Filing 104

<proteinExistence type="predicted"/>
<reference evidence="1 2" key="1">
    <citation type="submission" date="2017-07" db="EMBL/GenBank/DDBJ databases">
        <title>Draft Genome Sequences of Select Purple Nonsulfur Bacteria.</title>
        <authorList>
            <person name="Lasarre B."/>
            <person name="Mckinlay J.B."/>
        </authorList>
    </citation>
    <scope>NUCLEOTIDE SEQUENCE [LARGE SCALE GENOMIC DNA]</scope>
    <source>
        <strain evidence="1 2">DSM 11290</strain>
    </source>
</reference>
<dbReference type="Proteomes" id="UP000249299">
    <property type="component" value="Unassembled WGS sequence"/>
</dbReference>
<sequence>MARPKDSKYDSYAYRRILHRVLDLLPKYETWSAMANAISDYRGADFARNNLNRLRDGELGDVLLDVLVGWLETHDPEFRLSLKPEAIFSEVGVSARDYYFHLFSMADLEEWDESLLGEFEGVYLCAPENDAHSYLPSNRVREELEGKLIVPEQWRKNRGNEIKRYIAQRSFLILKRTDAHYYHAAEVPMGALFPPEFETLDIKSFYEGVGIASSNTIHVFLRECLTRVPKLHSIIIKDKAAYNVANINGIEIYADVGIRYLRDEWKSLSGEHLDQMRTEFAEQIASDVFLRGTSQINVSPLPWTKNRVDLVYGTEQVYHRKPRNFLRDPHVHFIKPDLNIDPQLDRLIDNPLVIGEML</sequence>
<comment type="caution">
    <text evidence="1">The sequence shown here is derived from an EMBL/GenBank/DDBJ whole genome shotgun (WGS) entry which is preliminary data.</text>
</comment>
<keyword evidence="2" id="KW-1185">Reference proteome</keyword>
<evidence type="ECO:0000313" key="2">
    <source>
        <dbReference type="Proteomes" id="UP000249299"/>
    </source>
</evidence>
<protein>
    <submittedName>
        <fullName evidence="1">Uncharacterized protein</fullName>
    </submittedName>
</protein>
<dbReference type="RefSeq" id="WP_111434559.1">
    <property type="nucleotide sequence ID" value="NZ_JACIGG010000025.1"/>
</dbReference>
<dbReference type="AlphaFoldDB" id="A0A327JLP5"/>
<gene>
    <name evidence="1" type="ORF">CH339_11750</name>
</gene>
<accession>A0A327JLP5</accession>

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IN THE UNITED STATES DISTRICT COURT FOR THE EASTERN DISTRICT OF PENNSYLVANIA JOHN RODRIGUEZ, et al., Plaintiffs, v. NATIONAL CITY BANK, et al., Defendants. : : : : : : : : : Civil Action No. 08-2059 M E M O R A N D U M EDUARDO C. ROBRENO, J. I. SEPTEMBER 8, 2011 INTRODUCTION On May 1, 2008, Plaintiffs John Rodriguez, Jennifer Worthington, Bobby Crouther, Jesus Conchas and Rosa Maria Conchas (“Plaintiffs”) filed a complaint, alleging that Defendants National City Bank and National City Corporation (“Defendants”) have demonstrated an established pattern and practice of racial discrimination in the financing of residential home purchases, in violation of the Fair Housing Act, 42 U.S.C. § 3601 (“FHA”) and the Equal Credit Opportunity Act, 15 U.S.C. § 1691 (“ECOA”). Specifically, Plaintiffs allege that Defendants’ “Discretionary Pricing Policy” authorizes a subjective surcharge of additional points, fees, and credit costs to an otherwise objective risk-1- based financing rate, the application of which has a widespread discriminatory disparate impact on minority applicants for home mortgage loans. (Compl. ¶¶ 1,3.) Plaintiffs now bring a Motion for Final Approval of Settlement and Certification of Settlement Class, as well as a Motion for Attorneys Fees. For the reasons set forth below, the Court will deny both motions. I. BACKGROUND On May 1, 2008, Plaintiffs filed their complaint. Defendants denied all claims and asserted numerous defenses to both liability and class certification. On June 23, 2008, the Defendants filed an initial Motion to Dismiss. 2008, Plaintiffs filed their Amended Complaint. On September 5, Defendants responded by filing a Motion to Dismiss Plaintiff’s Amended Complaint on September 22, 2008. After briefing and oral argument, by Order dated December 11, 2008, the Court denied Defendants’ Motion to Dismiss Plaintiffs’ Amended Complaint. On March 31, 2009, Plaintiffs filed a Second Amended Complaint, the operative Complaint, which added two additional Plaintiffs, Luis and JoAnn Ramos, as well as The PNC Financial Services Group as a successor-in-interest to the National City Defendants. Defendants answered the Complaint on April 20, 2009, and simultaneously moved to dismiss all claims in this case - 2 - relating to mortgage loans originated by First Franklin Corp. (a former subsidiary of National City), as such claims are the subject of separate consolidated actions pending in the United States District Court for the Northern District of California entitled In re First Franklin Corp., No. 08-CV-1515. On May 7, 2009, pursuant to a stipulation by the parties, the Court struck paragraph 83 of the Complaint and dismissed all claims relating to mortgage loans originated by First Franklin. Thereafter, the parties engaged in discovery. Defendants produced documentation of pricing policies and procedures, including rate sheets provided to brokers and loan officers throughout the United States. Defendants also provided proprietary data submitted by National City to the federal government under the Home Mortgage Disclosure Act (“HMDA”). The loan data produced by Defendants, for each of more than two million loans originated from 2001 to 2008, included the annual percentage rate (“APR”), the term of the loan, the rate spread, the interest rate for the loan, the borrower’s income, the borrower’s ethnicity and race, the borrower’s credit score, the borrower’s debt-to-income ratio, the loan-to-value ratio, the prepayment terms, the origination fee for wholesale loans, the amortization type (e.g. fixed, ARM or adjustable rate mortgage, or interest only with balloon), the annual interest rate cap for ARM loans, and other ARM data. The two million loans included - 3 - all of the loans originated by Defendants to Caucasian, Hispanic and African American borrowers, of which about 15% were to borrowers identified as African American or Hispanic. While discovery was proceeding, on December 14, 2009, the parties met to explore the possibility of a negotiated settlement. Thereafter, in an effort to facilitate settlement, the parties retained an experienced class action mediator, Jonathan Marks (“Marks”), to assist their efforts. The parties held several telephone conversations with Marks and exchanged lengthy mediation briefs and reply briefs with regard to both the legal and factual issues in the case. Plaintiffs provided Defendants with their expert’s preliminary regression analysis in support of their claims, and Defendants responded with criticisms of the analysis based upon their experts’ analysis. The parties participated in an in-person mediation from May 12-13, 2010. With Plaintiffs’ and Defendants’ experts present and after a two-day mediation, the parties arrived at a proposed settlement on behalf of the class that would resolve all issues. Accordingly, Plaintiffs filed a Motion for Preliminary Approval of Settlement on July 15, 2010 that the Court granted on July 22, 2010. On December 9, 2010, Plaintiffs filed a Motion for Final Approval of Settlement and Certification of Settlement Class, as well as a Motion for Attorneys Fees. Thus, the Court held a Fairness Hearing on December 16, 2010. At this hearing, - 4 - the parties did not offer any evidence, other than what was in the record, and did not proffer any witnesses. The parties relied on the arguments set forth in their papers. The Court had some concern regarding the settlement agreement and on January 4, 2011, the Court ordered that the parties may provide additional briefing addressing the following: (1) the differences and similarities between Defendant’s Foreclosure Avoidance Programs and the loss mitigation and/or foreclosure avoidance counseling that will be provided by the National Council of La Raza and Neighborhood Housing Services of Chicago; (2) the differences and similarities between the services provided by the National Council of La Raza and Neighborhood Housing Services of Chicago; (3) a description of how the National Council of La Raza and Neighborhood Housing Services of Chicago were selected, addressing: any connections between counsel and the organizations, whether or not the organizations provide referrals for counsel, and why two organizations were selected instead of one; (4) a description of how the $75,000 amount to be given to both National Council of La Raza and Neighborhood Housing Services of Chicago was determined, including an estimation of services and costs; and (5) a description of the work performed and the involvement of the representative plaintiffs. On February 18, 2011, both parties filed supplemental briefing on these issues. - 5 - While the Court was considering the supplemental briefing, the United States Supreme Court issued its opinion in Wal-Mart Stores, Inc. v. Dukes, a case that the parties had recognized in their briefing as being highly relevant to this case. 131 S. Ct. 2541 (2011). In light of the opinion’s implication on class certification in this case, on July 5, 2011, the Court gave the parties the opportunity to file supplemental briefing as to: (1) whether Wal-Mart Stores, Inc. v. Dukes is relevant to class certification in this case; and if so (2) the legal analysis of the implications of the Wal-Mart Stores, Inc. v. Dukes opinion to this case. On July 22, 2011, both parties filed supplemental briefing on this issue. Plaintiffs’ Motion for Final Approval of Settlement and Certification of Settlement Class and Motion for Attorney Fees are currently before the Court.1 III. DISCUSSION Plaintiffs’ move for final approval of the class action settlement. “The claims, issues or defenses of a certified class may be settled, voluntarily dismissed, or compromised only with the court’s approval.” Fed. R. Civ. P. 23(e). The purpose of this rule is “to protect the unnamed members of the class from 1 As Plaintiffs’ motions are raised within the context of settlement, Defendants do not oppose, and in fact offer briefing in support of, Plaintiffs’ motions. - 6 - unjust or unfair settlements.” Nicole Ehrheart v. Verizon Wireless, 609 F.3d 590, 593 (3d Cir. 2010). However, “[T]he ultimate inquiry into the fairness of the settlement under Fed. R. Civ. P. 23(e) does not relieve the court of its responsibility to evaluate Rule 23(a) and (b) considerations.” In re Community Bank of N. Va., 418 F.3d 277, 299 (3d Cir. 2005); see also Amchem Prods., Inc. v. Windsor, 521 U.S. 591, 622 (1997). Thus, before a class action suit that would bind class members is settled, the Court must conduct a hearing to determine (1) that certification of the proposed class is appropriate and (2) that the settlement “is fair, reasonable, and adequate.” A. Fed. R. Civ. P. 23(e). Class Certification Before turning to the fairness of the proposed settlement, the Court must determine that certification of the proposed settlement class is appropriate under Rules 23(a) and (b).2 To do so, Plaintiffs must satisfy all of the requirements 2 Of course, the inquiry under Rule 23(a) and (b) is not exactly the same where the parties intend to settle as it would be if the case was planned for trial. Amchem, 521 U.S. at 620. Indeed, when evaluating whether to finally certify a class for settlement, the court should not consider matters in Rule 23 that do not apply if the case is to settle. Id. However, the determination of whether the class meets Rule 23’s criteria is a rigorous one because it is the role of the Court to protect unnamed plaintiffs’ possible claims from being included in an overly broad class. Dukes, 131 S. Ct. at 2550 (“Rule 23(a) ensures that the named plaintiffs are appropriate representatives of the class whose claims they wish to litigate. The Rule's four requirements -- numerosity, commonality, typicality, and adequate representation -- 7 - of Federal Rule of Civil Procedure 23(a) and the requirements of one of the subsections of Rule 23(b). Wal-Mart Stores, Inc. v. Dukes, 131 S. Ct. 2541, 2548 (2011); In re Prudential Ins. Co. Am. Sales Practice Litig., 148 F.3d 283, 309 (3d Cir. 1998). The Settlement encompasses a proposed nationwide opt-out class consisting of the following: All African-American and Hispanic persons who obtained a Mortgage Loan from (a) NCB or NCC or any of its or their present and former parents, subsidiaries (other than First Franklin) divisions (including, without limitation, NCMC) or affiliates from January 1, 2004 to the date the Court enters the Preliminary Approval Order and (b) from PNC or any of its present and former parents, subsidiaries or divisions through a former NCB or NCC entity, affiliate or operating division (including, without limitation, NCMC) from November 6, 2009 to the date the Court enters the Preliminary Approval Order. (July 21, 2010) Of this group, 24,419 class members have submitted timely claim forms with the settlement administrator while just 66 have opted out of the Settlement. In addition, 212 late claims have been received. “Rule 23 does not set forth a mere pleading standard,” but instead “a party seeking class certification must affirmatively demonstrate [her] compliance with the Rule -- that is, [she] must be prepared to prove that there are in fact sufficiently numerous parties, common questions of law or fact, etc.” Dukes, 131 S. Ct. at 2551-52. The Supreme Court has effectively limit the class claims to those fairly encompassed by the named plaintiff's claims.”(internal quotations and citations omitted)). - 8 - repeatedly “recognized . . . that ‘sometimes it may be necessary for the court to probe behind the pleadings before coming to rest on the certification question,’ and that certification is proper only if ‘the trial court is satisfied, after a rigorous analysis, that the prerequisites of Rule 23(a) have been satisfied.’” Id. at 2551-52 (quoting General Telephone Co. of Southwest v. Falcon, 457 U.S. 147, 160-61 (1982). Indeed, even before Dukes, the Third Circuit recognized that in keeping with Rule 23(e)’s policy to protect unnamed class members, the Supreme Court has instructed that the court should be particularly vigilant in determining whether to certify a class for settlement with respect to those class certification rules in Rule 23(a) and (b) that are “designed to protect absentees by blocking unwarranted or overbroad class definitions.” Prudential, 148 F.3d at 309. The Supreme Court has also recognized that “[f]requently, th[is] ‘rigorous analysis’ will entail some overlap with the merits of the plaintiff’s underlying claim. That cannot be helped.’” Dukes, 131 S. Ct. at 2551-52 (quoting Falcon, 457 U.S. at 160). That is, that “‘class determination generally involves considerations that are enmeshed in the factual and legal issues comprising the plaintiff’s cause of action.’” Dukes, 131 S. Ct. at 2551-52 (quoting Falcon, 457 U.S. at 160). - 9 - It is with this guidance, that the Court evaluates whether the proposed class in this case meets the requirements under Rule 23(a) and (b) to establish a class and finds that Plaintiffs do not. B. Rule 23(a)’s requirements Rule 23(a) requires: (1) numerosity; (2) commonality; (3) typicality; and (4) adequacy of representation in order to certify a class. See Fed. R. Civ. P. 23(a).3 Here, while this proposed settlement class satisfies the requirements of numerosity and adequacy of representation, under the Supreme Court’s recent precedent in Wal-Mart Stores v. Dukes, the class fails to establish the requirement of commonality and typicality. 3 Rule 23(a) provides that a class action may be maintained only if: (1) the class is so numerous that joinder of all members is impracticable; (2) there are questions of law or fact common to the class; (3) the claims or defenses of the representative parties are typical of the claims or defenses of the class; and (4)the representative parties will fairly and adequately protect the interests of the class. Fed. R. Civ. P. 23(a)(1)-(4). - 10 - 1. The Settlement Class Meets the Requirements of Numerosity and Adequacy of Representation To numerosity, Rule 23(a) requires that the class be “so numerous that joinder of all members is impracticable” is satisfied because the proposed settlement class encompasses over 153,000 individuals which well exceeds amounts previously found to be numerous by the Third Circuit. See Stewart v. Abraham, 275 F.3d 220, 226-27 (3d Cir. 2001)(finding that the numerosity requirement will generally be satisfied “if the named plaintiff demonstrates that the potential number of plaintiffs exceeds 40.”); Beck v. Maximus, Inc., 457 F.3d 291, 294-95 (3d Cir. 2006) (class of 776); Eisenberg v. Gagnon, 766 F.2d 770, 785-86 (3d Cir. 1985) (class of 90). To adequacy of representation, Plaintiffs are adequate representatives of the class under Rule 23(a) because (1) Plaintiff has retained experienced counsel; and (2) Plaintiff’s interests are aligned with those of the unnamed class members. Community Bank, 418 F.3d at 303. The adequacy requirement “encompasses two distinct inquiries designed to protect the interests of absentee class members: ‘it considers whether the named plaintiffs’ interests are sufficiently aligned with the absentees’, and it tests the qualifications of the counsel to represent the class.’” Id. (quoting General Motors Corp., 55 - 11 - F.3d at 800)).4 Here, the named Plaintiffs’ interest are aligned with the class’ as both want to prove that the Defendants’ discretionary lending practices had a discriminatory disparate impact for African American and Hispanic borrowers. Indeed, class members are free to pursue any individual claims they may have (and that they raised in objections) that are not related to this claim. Also, class counsel has an extensive resume and history for representing plaintiffs and their associated classes in large scale class action lawsuits such as this. Thus, the final requirement is met. 2. However, the Class Fails to Meet the Commonality and Typicality Requirements as Proscribed by the Supreme Court in Wal-Mart Commonality “requir[es] a plaintiff to show that ‘there are questions of law or fact common to the class.’” S. Ct. at 2550-51 (quoting Fed. R. Civ. P. 23(a)(2)). Dukes, 131 Before Dukes, courts have believed that “the commonality standard of Rule 23(a)(2) is not a high bar.” Chiang v. Veneman, 385 F.3d 256, 265 (3d Cir. 2004)(finding “the commonality standard of Rule 23(a)(2) is not a high bar; it does not require identical claims 4 The adequacy of counsel, for the Rule 23(a) requirements, is analyzed under Rule 23(g). Sheinberg v. Sorensen, 606 F.3d 130, 132 (3d Cir. 2010). The preliminary approval order made Barroway Topaz lead counsel, together with the other Plaintiffs’ law firms as class counsel. These firms easily meet the requirements of 23(g) as evidenced in their exhibits, the extensive discovery process, and their extensive efforts in pursuing the case. - 12 - or facts among class members, as ‘the commonality requirement will be satisfied if the named plaintiffs share at least one question of law or fact with the grievances of the prospective class,’”); see also Stewart, 275 F.3d at 227 (finding that the commonality requirement is satisfied if “at least one question of fact or law is common to each member of this prospective class”). However, the Supreme Court, in Dukes, has clarified this standard: Th[e] language [of Rule 23(a)’s commonality requirement] is easy to misread, since any competently crafted class complaint literally raises common “questions.” For example: Do all of us plaintiffs indeed work for Wal-Mart? Do our managers have discretion over pay? Is that an unlawful employment practice? What remedies should we get? Reciting these questions is not sufficient to obtain class certification. Commonality requires the plaintiff to demonstrate that the class members have suffered the same injury. This does not mean merely that they have all suffered a violation of the same pro-vision of law. Title VII, for example, can be violated in many ways -by intentional discrimination, or by hiring and promotion criteria that result in disparate impact, and by the use of these practices on the part of many different superiors in a single company. Quite obviously, the mere claim by employees of the same company that they have suffered a Title VII injury, or even a disparate-impact Title VII injury, gives no cause to believe that all their claims can productively be litigated at once. Their claims must depend upon a common contention -- for example, the assertion of discriminatory bias on the part of the same supervisor. That common contention, moreover, must be of such a nature that it is capable of classwide resolution -which means that determination of its truth or falsity will resolve an issue that is central to the validity of each one of the claims in one stroke. What matters to class certification . . . is not the raising of common “questions” -- even in droves -- but, rather the capacity of a classwide proceeding to generate common - 13 - answers apt to drive the resolution of the litigation. Dissimilarities within the proposed class are what have the potential to impede the generation of common answers. Dukes, 131 S. Ct. at 2551. While the parties contend that the holding in Dukes is limited to its facts and is distinguishable from this case, “this argument misconstrues the role of Supreme Court precedent in our three tier system of federal jurisprudence.” United States v. Powell, 109 F. Supp. 2d 381, 383-84 (E.D. Pa. 2000)(Robreno, J.). This Court has previously recognized that “under this system, lower courts are obligated to follow both the narrow holding announced by the Supreme Court as well as the rule applied by the Court in reaching its holding.” Id. (citing Casey v. Planned Parenthood, 14 F.3d 848, 856-57 (3d Cir. 1994) (examining role of Supreme Court precedent); Loftus v. SEPTA, 843 F. Supp. 981, 984 (E.D. Pa. 1994)(same); Piazza v. Major League Baseball, 831 F. Supp. 420, 437-38 (E.D. Pa. 1993)). Indeed, “our system of precedent or stare decisis is . . . based on adherence to both the reasoning and result of a case, and not simply the result alone.” Casey, 947 F.2d at 692, aff’d in part and rev’d in part on other grounds, 505 U.S. 833 (1992). “If the rule were otherwise, the Supreme Court’s ‘limited docket’ would limit the Court’s authority only to the ‘handful of cases that reached it.’” Powell, 109 F. Supp. 2d at 383-84 (E.D. Pa. 2000) (quoting Casey, 947 F.2d at 691. - 14 - Therefore, in this case, the Court is bound to apply both the narrow holdings of Dukes as well as the reasoning, analysis, and legal rules applied in reaching its result. See Powell, 109 F. Supp. 2d at 383-84 (E.D. Pa. 2000) (citing Casey, 947 F.2d at 691). Here, in undertaking the rigorous analysis required by Rule 23 and in applying the reasoning, analysis, and legal rules found in Dukes, the Court finds that the proposed class of Plaintiffs does not satisfy the commonality requirement.5 Although the plaintiffs in Dukes were bringing employment discrimination claims under Title VII and Plaintiffs in this case bring discriminatory lending claims under the FHA and ECOA, both groups rely on the disparate impact theory to show that the defendants’ policy of granting discretion to decisionmakers resulted in discrimination. 5 In determining typicality, the Third 23(a) requirement, the Court must examine whether “the named plaintiff’s individual circumstances are markedly different or . . . the legal theory upon which the claims are based differs from that upon which the claims of other class members will perforce be based.” Eisenberg v. Gagnon, 766 F.2d 770, 786 (3d Cir. 1985). Typicality permits “the court to assess whether the class representatives themselves present those common issues of law and fact that justify class treatment . . . .” Id. As is often the case, the typicality requirement in Rule 23(a) is likely not satisfied for the same reason the commonality requirement is not satisfied. See In re Community Bank, 418 F.3d at 303 (“‘The concepts of commonality and typicality are broadly defined and tend to merge.’” (quoting Baby Neil ex rel. Kanter v. Casey, 43 F.3d 48, 56 (3d Cir. 1994)). - 15 - Plaintiffs do not satisfy the commonality requirement simply because the dispositive legal issue of whether Defendants’ discretionary pricing policy constituted a common practice that affected class members in a discriminatory manner is the same for each member of the class. In Dukes, the Supreme Court did not find the common question of whether Wal-Mart’s policy of giving discretion to managers in pay and promotion decisions that resulted in a disparate impact to be enough, but instead found that the common question required would have to be narrowed to each supervisor. In this case, there were many loan officers that were involved in using discretion that created the alleged discrimination. Applying Dukes, Plaintiffs would likely have to show the disparate impact and analysis for each loan officer or at a minimum each group of loan officers working for a specific supervisor. Indeed, the Supreme Court found the fact that it was entirely possible that some supervisors engaged in discrimination while others did not to show that plaintiffs were “unable to show” that each plaintiff’s claims “will in fact depend on the answers to common questions.” Dukes, 131 S. Ct. at 2554. The parties’ argue that this case is unlike Dukes because the regression analysis here eliminated the possibility that discretion was exercised based on appropriate, creditrelated considerations. However, even if assumed, the regression analysis only removes credit-related factors contemplated by the - 16 - parties and not the loan officers. Further, even if the Court assumes the regression analysis removes all credit related reasoning, there may be non-credit related reasoning that individual loan officers contemplated that is not based on race. Thus, despite the regression analysis alleging an overall disparate impact, the fact that each loan officer would likely proffer different reasoning for how she applied her discretion to loan applications further supports the conclusion that the issues involved in the case will differ based on which loan officer each Plaintiff received her loan from. This also comports with the Supreme Court’s finding in Dukes that “even if [the statistical proof] established . . . a pattern . . . in all of Wal-Mart’s 3,400 stores, that would still not demonstrate that commonality of issues exist” because “[s]ome managers will claim that . . . their stores’ area does not mirror the national or regional statistics,” to which they were compared to in the statistical analysis to show disparate results, and that “almost all of them will claim to have been applying some [non-discriminatory] criteria whose nature and effects will differ from store to store.” Dukes, 131 S. Ct. at 2555. Thus, the Court finds that Plaintiffs proposed class fails to meet the requirement of Rule 23(a) and thus fails to show that the class could be certified.6 6 Another court in the Northern District of California has also found that plaintiffs’ proposed class failed to meet the - 17 - III. CONCLUSION For the reasons stated above, the Court will deny Plaintiffs’ Motion for Final Approval of Settlement and Certification of Settlement Class, as well as Plaintiffs’ Motion for Attorneys Fees. An appropriate Order will follow. commonality requirement as proscribed in Dukes when presented with almost identical facts, brought under the same statutes, and raising the same legal theory. See In re Wells Fargo Residential Mortgage Lending Discrimination Litigation, Civ. No. 08-01930 (N.D. Ca. September 6, 2011). - 18 -